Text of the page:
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Community and Q&A

Insulating a Log Cabin Kit

Travis Fatzinger | Posted in General Questions on

Hi,

I’m going to be assembling a 24’x32’ log cabin kit with 6” thick white pine logs this summer in Zone 5, Pennsylvania. It will mostly be three season use with an occasional winter weekend here and there. There will be a full basement, superior walls pre-insulated beneath it.

The way the kit is designed you have to drill and chisel out the log walls for the electrical outlets in the exterior walls. This slows construction and I’ll be rushing to get it under roof. I’ve been toying with the idea of framing out the interior walls. The two options I’ve come up with are:

Continuous R-13 2” Polyiso attached to the walls with furring strips. This option will cost about $3500. Should I be concerned about any moisture issues at the interface of the foil and the logs? While this would be easier than wiring in the logs, I would still have to route the polyiso to run the romex and use old work boxes.

Next option would be to frame out with standard studs and use R-15 rockwool insulation. This would run about $3700 and allow for conventional wiring. This is my preferred method.

Anything else I should be considering?

 

The ceiling is essentially a cathedral ceiling over the entire cabin framed with 2×10 rafters on a 8:12 pitch.

My current plan is to make site made baffles continuous from the sofit to the ridge vent with ½” polyiso, then insulate with 2×8” R30 rockwool, then cover the underside of the rafters with continous 2” polyiso and strap it with furring strips. This should give me a R-46, which I’m not sure if that’s even required or not. It seems that cathedral ceilings are generally R-30 unless they’re over 500 sqft, which mine is. If anyone has any comments or cheaper suggestions I’m all ears.

 

Thanks,

 

Travis

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Replies

  1. Expert Member
    Akos | | #1

    If this is not a full time house, there is not much point of insulating.

    I'm not familiar enough with log homes, I do know they have a lot of issues with air sealing, you loose a lot more heat through these than insulation.

    Overall, the logs are quite permeable and provide some real R value. The 6" log (around R7.5) is good enough for condensation control of up to R20 of fluffy insulation. You can definitely frame the walls and fill it with batts without issues.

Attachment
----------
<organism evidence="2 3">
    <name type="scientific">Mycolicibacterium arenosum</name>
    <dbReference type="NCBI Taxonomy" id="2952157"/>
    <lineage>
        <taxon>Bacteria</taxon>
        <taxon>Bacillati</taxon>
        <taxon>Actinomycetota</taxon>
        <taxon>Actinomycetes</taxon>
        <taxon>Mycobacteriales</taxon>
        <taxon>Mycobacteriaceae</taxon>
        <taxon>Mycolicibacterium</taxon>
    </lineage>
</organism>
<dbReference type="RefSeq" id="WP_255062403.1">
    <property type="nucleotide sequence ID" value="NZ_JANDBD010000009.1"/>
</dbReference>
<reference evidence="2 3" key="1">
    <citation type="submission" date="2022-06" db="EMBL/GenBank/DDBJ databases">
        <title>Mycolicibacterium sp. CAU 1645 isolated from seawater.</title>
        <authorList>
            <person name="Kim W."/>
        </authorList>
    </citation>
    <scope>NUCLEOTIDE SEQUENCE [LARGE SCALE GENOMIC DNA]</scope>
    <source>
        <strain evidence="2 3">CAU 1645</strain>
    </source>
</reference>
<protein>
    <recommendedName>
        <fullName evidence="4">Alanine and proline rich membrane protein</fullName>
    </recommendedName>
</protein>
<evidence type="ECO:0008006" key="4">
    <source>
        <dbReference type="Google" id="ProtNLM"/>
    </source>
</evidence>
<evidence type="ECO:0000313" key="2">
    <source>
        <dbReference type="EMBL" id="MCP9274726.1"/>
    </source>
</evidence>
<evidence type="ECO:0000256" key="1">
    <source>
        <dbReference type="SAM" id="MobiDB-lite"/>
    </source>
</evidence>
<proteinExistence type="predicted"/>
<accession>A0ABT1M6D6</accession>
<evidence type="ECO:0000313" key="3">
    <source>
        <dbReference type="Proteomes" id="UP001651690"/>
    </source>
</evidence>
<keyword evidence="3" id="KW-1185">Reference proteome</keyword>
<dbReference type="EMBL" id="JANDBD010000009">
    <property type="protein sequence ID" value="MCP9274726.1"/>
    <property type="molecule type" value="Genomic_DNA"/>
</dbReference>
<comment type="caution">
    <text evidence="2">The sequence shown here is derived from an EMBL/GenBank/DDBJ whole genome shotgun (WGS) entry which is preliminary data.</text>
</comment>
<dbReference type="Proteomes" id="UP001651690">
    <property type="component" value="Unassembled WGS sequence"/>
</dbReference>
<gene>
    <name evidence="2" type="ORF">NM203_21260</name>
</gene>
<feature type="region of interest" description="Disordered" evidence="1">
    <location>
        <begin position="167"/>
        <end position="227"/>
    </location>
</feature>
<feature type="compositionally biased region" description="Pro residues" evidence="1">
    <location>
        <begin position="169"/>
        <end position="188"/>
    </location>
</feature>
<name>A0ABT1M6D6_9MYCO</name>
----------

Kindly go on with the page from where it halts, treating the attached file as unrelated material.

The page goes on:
The detail that would need to be figured out is how to create a solid air barrier in this wall and tie it to the ceiling air barrier. A sheet good on the outside of the stud wall (heavy duty house wrap is probably the lowest cost option) that you can tape to the ceiling foam should work.

    Log home generally means woods, so make sure you take care of your critter barrier as well. This has to be continuous along any cross section of the house the same as your air barrier.

  2. Expert Member
    Peter Engle | | #2

    If you're building full stud walls and rafters, what's the point of building a log home? Most poeple build these for the aesthetics both inside and out. If you don't need the look inside, build a standard wall system and use partial logs for the cladding on the exterior. Way simpler build.

    As far as your specific questions, there are several challenges with your proposal. Furring out the logs for installation of polyiso would be very finicky, as each log is a different size and has an uneven surface. You would end up shimming at every connection. Can be done, but not much fun. The bigger challenge is accommodating shrinkage of the logs. Most log home shrink by an inch or more as the logs dry out and take a set. Log home kits generally have special connection details to handle this shrinkage where stick-framed interior walls connect to the log structure. If you install full studs and rafters directly against the log structure, they will be crushed, or the logs will end up hanging on the studs with open joints. Neither one is a good thing.

    Your roof insulation plan is fine. Foil-faced polyiso on the interior acts as an interior vapor barrier and breaks thermal bridging. You don't specifically need the strapping - you can use long drywall screws and fasten through the polyiso if you want.

    But, as discussed above, why insulate at all? If it is occasional winter use, a big wood stove typically provides plenty of heat for comfort on the occasional winter weekend or chilly night in spring and fall. Do you plan to air condition in summer? If you've got no major heating or A/C uses, then insulation becomes far less important. Pay careful attention to chinking/caulking for air sealing. You may have to do it again after the house settles in. You can't get a very airtight shell with logs, but if you're diligent, you can make it not too bad.

  3. Steve Knapp CZ 3A Georgia | | #3